Here we give you a brief outline of the three main components that make a helmet ideal for welding protection.
Helmet shell – This needs to be opaque towards light and must be strong enough to protect your head from any impact, heat and electric shocks.
Outer Cover Plate – It is made from a particular type of plastic to protect from radiation
Special filter lens- This help in safeguarding your eyes from intense glares. They come in different shades with numbers. Higher the number, darker the lens.
Top 4 Tips About Using a Welding Helmet Properly:
• The filter lens can be protected by using a cover lens. In case of cracks in the cover lens, replace it.
• Clean lenses from time to time and do away with damaged lenses.
• Do not expose lenses to sharp changes in temperature or sudden impact as these may cause cracking.
• Go for a tightly fitted helmet and wear it correctly.
A loud explosion or flying sparks while welding can damage your ears permanently.
So make sure you use a good pair of fire-resistant earplugs while working.
Advances in technology and designs have made earplugs more comfortable, better protections against loud noise and apply less pressure to the ear canal.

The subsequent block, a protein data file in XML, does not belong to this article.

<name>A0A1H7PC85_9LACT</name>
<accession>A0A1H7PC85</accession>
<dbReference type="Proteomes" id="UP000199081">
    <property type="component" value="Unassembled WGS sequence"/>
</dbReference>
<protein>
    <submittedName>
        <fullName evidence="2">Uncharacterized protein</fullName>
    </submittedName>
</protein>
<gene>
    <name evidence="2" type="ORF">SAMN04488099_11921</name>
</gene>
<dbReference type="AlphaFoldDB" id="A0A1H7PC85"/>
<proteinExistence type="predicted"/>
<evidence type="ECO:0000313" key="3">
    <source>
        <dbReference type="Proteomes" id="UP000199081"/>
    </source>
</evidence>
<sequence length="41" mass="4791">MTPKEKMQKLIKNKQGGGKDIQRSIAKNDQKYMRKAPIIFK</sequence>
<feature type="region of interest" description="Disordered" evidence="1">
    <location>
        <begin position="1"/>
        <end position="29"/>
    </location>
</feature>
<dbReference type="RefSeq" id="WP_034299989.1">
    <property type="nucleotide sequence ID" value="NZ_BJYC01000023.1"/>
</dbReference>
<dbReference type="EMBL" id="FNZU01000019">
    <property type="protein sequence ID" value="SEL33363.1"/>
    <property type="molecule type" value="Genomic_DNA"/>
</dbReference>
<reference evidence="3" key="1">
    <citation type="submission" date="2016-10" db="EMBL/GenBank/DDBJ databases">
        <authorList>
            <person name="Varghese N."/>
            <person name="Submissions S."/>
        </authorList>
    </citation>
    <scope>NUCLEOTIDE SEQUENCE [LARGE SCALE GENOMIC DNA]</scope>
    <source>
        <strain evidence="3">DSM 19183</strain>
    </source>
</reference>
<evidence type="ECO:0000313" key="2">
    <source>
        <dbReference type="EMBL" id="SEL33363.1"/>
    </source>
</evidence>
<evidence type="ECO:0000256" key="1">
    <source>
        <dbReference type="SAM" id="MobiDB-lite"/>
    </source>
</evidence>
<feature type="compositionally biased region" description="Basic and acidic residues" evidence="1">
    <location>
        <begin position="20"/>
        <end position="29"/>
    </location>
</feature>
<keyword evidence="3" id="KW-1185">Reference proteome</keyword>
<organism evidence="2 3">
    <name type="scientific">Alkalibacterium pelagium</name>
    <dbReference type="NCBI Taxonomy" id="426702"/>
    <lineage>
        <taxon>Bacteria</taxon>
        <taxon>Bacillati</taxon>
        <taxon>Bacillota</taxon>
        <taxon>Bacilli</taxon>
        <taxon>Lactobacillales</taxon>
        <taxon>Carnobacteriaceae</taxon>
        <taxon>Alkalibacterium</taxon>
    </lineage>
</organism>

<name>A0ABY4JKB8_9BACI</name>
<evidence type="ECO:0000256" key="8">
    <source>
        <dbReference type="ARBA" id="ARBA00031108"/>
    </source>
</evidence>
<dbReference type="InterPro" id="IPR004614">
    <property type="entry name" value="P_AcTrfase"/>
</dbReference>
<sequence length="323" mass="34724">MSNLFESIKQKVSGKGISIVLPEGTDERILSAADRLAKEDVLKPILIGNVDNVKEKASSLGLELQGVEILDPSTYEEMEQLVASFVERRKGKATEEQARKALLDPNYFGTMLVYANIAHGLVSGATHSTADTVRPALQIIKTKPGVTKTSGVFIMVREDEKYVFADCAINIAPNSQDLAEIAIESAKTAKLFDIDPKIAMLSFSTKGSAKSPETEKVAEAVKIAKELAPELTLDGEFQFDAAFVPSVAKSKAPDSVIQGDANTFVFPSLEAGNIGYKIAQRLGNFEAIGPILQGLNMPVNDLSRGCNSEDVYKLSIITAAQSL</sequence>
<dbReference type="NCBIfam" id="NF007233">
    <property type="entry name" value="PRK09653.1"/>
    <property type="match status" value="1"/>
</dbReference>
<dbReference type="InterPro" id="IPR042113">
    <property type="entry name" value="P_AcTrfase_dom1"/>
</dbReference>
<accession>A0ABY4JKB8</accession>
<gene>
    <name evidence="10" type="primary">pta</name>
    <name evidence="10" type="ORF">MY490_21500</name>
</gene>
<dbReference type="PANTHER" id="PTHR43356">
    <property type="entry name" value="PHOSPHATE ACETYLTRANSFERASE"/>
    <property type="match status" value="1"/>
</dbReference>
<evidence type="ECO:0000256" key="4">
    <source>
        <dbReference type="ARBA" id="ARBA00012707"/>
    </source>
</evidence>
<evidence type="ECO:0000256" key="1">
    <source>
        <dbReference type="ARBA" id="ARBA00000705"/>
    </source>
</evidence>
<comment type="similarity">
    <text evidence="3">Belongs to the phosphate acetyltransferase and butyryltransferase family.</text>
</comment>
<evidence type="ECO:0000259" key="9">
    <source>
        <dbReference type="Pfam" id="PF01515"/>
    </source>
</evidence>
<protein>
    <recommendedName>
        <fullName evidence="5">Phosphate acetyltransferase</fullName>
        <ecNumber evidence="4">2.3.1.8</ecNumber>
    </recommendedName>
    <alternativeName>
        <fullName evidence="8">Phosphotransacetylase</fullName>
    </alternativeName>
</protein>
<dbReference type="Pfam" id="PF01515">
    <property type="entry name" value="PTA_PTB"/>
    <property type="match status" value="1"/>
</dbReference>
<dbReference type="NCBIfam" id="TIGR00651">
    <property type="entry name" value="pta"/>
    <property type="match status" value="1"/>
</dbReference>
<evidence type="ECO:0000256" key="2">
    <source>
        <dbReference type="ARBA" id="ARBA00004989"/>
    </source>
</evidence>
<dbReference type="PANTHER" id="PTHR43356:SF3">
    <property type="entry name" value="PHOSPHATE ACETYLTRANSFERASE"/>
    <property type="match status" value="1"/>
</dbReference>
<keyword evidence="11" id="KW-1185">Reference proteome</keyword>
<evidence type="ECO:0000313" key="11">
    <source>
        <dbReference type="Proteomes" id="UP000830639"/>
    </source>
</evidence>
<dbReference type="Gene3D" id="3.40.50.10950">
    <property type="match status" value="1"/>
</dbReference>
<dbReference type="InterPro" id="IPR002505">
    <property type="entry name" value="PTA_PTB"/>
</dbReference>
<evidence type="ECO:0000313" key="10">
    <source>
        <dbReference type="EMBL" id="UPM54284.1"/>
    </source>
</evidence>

Welding Safety For Your Lungs
Welding gases emitted from burning metal are a mix of highly toxic metallic oxides, silicates and fluorides. Breathing these can cause a range of short term and more serious terminal health problems.
Respirators are a useful way to filter these out from the air you breathe in. These are high-quality masks designed to give you maximum protection against the noxious fumes.
If you work in an outdoors area which is very well ventilated, you may skip this item and opt for something simpler.
However, if you are working indoors, in closed spaces, you must use a suitable respirator.
Welding Safety for your Skin
Heat Resistant Welder Jacket
Invest in a good sturdy flame-retardant jacket to protect your body from flames and UV radiation.
A spark that leaps out into your jacket pocket can be difficult to put out. Hence a good idea is to tape shut all the pockets before starting work.
Welding Protection for your Feet and Hands
Get yourself gloves that are specifically made for welders. These can insulate your hands and wrists from fires, electric shocks and radiation.
These are made from strong materials like animal hides that do not conduct electricity.
Usually,there are 3 different types of welding gloves:
TIG welding gloves are made of goat, pig or bovine skin.
MIG gloves provide the greatest amount of protection and made of deer and cow skin
Stick gloves are made of elk skin and are the most durable of the three.